Education Legal

2 ways to preserve your autonomy

Human life is complicated, and that makes human death tortuous. Toss in the spectrum gender and sexuality, and you’ve created a uniquely Byzantine intrigue where, more often than not, the observation of one’s wishes are a matter of courtesy rather than law. Even if all surviving parties are amicable, confusion and heartache can still be the result if there’s any ambiguity clouding the situation. Below are a couple of durable and inexpensive methods for preserving your autonomy, postmortem.


1.) Ditch the will. Contrary to popular belief, a will is probably the last place you should list your funeral wishes. Not to say that wills aren’t important, but they’re often not read or accessible until after the services are performed. So, a good rule of thumb is to never rely on a will for anything to do with body disposition (i.e. what happens to you). Instead, create a Letter of Intent.

Though it isn’t legally binding, a Letter of Intent is a personal, comprehensive (re: exhausting) letter expressing your desires and special requests. It may include information regarding burial or cremation, or a specific bequest of collectibles or personal items. While it does not typically have legal authority, it can help to clear up confusion regarding your personal preferences, which is always a plus when wrangling opinionated family members.

Here is an example Letter of Intent created by a law firm specializing in estate planning.


2.) Buddy up. Find someone you trust and appoint them as your ‘funeral agent.’ This can be done by completing an Appointment of Agent to Control Disposition of Remains form.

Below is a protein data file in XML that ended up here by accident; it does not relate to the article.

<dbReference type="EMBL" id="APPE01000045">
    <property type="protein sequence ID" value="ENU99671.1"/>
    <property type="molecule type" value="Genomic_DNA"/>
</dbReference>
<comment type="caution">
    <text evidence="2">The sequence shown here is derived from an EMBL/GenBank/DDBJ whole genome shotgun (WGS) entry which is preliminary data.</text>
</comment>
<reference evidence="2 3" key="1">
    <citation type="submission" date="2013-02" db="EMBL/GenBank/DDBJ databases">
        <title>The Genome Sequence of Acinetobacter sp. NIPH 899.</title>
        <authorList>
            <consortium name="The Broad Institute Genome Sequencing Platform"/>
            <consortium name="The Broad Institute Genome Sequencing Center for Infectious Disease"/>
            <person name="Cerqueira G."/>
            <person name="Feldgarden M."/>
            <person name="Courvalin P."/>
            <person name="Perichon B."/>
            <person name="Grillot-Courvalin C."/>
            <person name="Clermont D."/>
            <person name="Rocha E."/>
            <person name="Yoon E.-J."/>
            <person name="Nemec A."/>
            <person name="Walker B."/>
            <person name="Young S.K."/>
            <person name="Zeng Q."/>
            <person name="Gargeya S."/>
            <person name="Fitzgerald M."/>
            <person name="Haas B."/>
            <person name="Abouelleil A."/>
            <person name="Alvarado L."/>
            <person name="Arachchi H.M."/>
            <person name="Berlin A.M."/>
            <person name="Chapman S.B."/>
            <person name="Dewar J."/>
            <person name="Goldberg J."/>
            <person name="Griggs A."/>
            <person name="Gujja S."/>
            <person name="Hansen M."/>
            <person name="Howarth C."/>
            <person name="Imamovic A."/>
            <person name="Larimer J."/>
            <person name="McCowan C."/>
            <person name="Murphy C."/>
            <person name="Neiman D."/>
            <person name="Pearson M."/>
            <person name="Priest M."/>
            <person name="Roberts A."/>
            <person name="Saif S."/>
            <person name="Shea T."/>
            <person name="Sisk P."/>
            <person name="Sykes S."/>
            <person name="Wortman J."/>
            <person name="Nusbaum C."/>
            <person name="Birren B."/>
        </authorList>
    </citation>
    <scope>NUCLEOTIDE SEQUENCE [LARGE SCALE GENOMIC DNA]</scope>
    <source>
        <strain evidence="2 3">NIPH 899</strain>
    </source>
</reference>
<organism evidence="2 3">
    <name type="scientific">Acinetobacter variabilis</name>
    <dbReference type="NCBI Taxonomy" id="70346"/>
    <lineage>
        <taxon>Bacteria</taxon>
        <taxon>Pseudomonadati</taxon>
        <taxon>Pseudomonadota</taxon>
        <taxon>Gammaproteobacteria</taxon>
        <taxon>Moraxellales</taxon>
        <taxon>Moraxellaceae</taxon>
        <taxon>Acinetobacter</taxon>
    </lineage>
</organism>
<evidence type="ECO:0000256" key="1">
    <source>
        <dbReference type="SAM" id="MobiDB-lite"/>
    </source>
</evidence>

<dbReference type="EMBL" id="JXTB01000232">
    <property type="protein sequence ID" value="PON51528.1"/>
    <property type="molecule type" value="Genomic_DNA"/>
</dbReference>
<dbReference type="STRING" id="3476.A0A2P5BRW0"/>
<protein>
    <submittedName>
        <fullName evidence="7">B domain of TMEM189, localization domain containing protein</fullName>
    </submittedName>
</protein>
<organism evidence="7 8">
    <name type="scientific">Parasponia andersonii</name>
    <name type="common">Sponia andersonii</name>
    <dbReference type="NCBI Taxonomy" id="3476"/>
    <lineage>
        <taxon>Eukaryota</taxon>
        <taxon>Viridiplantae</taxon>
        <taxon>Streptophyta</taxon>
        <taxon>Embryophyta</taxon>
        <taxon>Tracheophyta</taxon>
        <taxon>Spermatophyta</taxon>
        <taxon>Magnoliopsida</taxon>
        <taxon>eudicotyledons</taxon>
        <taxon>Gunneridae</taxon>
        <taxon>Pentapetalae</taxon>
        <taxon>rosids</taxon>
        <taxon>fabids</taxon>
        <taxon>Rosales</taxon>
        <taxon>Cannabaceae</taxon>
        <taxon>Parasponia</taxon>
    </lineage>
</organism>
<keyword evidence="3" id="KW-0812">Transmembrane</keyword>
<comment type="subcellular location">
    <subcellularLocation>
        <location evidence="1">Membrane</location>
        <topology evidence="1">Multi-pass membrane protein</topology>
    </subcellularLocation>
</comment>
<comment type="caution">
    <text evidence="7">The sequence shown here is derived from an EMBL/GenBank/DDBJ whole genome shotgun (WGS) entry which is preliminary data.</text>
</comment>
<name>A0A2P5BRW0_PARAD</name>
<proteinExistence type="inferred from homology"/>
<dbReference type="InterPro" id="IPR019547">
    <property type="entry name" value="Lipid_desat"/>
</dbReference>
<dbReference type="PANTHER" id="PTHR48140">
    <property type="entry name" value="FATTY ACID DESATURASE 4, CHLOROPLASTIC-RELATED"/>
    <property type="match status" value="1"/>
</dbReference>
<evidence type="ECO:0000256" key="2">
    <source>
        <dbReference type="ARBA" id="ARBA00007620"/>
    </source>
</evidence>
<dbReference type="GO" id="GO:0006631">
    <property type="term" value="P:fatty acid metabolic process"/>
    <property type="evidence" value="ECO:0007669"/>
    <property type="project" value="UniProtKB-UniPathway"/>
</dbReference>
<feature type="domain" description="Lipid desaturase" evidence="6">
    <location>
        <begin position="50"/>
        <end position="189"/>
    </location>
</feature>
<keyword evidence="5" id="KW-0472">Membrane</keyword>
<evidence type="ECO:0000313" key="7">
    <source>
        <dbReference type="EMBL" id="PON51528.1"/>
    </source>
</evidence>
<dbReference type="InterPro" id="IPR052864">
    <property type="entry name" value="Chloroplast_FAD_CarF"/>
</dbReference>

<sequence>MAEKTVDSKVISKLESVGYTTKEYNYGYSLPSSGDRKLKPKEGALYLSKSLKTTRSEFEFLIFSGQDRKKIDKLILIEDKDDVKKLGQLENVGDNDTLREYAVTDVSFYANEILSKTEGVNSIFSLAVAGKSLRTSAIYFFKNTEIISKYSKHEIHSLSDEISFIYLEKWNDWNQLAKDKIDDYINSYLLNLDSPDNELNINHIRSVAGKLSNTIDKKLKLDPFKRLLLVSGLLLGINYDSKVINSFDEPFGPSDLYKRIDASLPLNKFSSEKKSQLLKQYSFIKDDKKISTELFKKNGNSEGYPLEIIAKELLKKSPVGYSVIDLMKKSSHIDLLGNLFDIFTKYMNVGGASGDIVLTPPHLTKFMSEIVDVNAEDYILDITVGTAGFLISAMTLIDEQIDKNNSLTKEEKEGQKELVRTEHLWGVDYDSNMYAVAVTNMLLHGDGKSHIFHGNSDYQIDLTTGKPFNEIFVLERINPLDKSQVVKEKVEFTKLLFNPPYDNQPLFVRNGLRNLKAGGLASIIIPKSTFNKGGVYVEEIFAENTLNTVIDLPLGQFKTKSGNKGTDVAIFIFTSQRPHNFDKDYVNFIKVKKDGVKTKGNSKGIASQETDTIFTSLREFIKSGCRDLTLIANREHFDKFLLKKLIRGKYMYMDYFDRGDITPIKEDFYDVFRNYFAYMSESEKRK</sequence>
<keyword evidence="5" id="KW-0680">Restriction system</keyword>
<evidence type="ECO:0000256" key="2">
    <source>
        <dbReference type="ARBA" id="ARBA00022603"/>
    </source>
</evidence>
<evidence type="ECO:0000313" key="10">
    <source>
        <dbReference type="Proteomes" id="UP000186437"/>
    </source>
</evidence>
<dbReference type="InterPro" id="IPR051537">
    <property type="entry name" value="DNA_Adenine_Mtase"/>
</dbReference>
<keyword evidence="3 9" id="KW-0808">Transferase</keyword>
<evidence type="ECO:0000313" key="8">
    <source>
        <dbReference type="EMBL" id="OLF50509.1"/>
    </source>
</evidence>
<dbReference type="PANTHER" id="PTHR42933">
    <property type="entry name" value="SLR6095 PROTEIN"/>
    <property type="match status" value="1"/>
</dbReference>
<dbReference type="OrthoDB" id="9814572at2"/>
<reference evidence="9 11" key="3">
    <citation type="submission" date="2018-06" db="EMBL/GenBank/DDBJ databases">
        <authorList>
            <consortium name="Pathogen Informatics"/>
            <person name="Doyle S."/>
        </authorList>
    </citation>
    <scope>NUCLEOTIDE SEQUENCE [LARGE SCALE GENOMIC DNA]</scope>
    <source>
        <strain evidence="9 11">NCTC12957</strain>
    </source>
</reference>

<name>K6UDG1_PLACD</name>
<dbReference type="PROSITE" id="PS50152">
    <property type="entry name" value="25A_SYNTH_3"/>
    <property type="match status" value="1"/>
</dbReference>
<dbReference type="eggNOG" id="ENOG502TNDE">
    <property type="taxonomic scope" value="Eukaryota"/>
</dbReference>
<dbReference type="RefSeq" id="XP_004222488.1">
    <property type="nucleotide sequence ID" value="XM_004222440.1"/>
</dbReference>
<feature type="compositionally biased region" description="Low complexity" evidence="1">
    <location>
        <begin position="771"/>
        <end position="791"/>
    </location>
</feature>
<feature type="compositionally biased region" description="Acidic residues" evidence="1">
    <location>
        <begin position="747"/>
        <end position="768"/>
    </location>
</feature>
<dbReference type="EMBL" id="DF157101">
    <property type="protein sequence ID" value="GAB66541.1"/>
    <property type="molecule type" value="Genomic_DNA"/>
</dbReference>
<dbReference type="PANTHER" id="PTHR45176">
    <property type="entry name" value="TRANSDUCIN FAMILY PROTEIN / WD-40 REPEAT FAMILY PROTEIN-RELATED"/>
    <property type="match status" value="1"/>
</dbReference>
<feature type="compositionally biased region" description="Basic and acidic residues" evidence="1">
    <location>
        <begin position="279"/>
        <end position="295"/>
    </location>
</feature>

Similar to a Healthcare Proxy or a Living Will, the Appointment of Agent form is short, sweet, and to the point, with more powerful protections than the former. The rights of the funeral agent supersede the rights of all others, including the spouse and other relatives such as children and parents. This is where specific instructions about a viewing, makeup and dress preferences, and specific funeral home and cemetery could be added.

Buyer beware, most states will honor an agent appointment, but there are some that still don’t have specific laws in place. Check out The Funeral Consumers Alliance’s state-by-state list regarding Personal Preference Laws for Body Disposition to see if your state makes the cut. If it doesn’t, don’t worry. They recommend some helpful workarounds for you.

For those states that do, appointment forms can be found on your state’s Department of Health website, like this one for New York.

However, I strongly recommend the amended versions created by Poul Lemasters, funeral director/embalmer, lawyer, and advisor to the International Cemetery, Cremation, and Funeral Association, who specializes in legal counsel to the death-care industry. They’re $10 a piece, but it includes added language to make the power of the agent broader and more clearly defined regarding the planning of funeral arrangements and providing information for death certificates.

Download Appointment of Agent forms by state:

Arizona Kansas Pennsylvania
California Massachusetts South Carolina
Colorado Maryland Tennessee
Connecticut Minnesota Texas
DC Missouri Utah
Florida Nebraska Virginia
Georgia New Mexico Washington
Iowa Nevada Wisconsin
Idaho New York West Virginia
Illinois Ohio
Indiana Oregon

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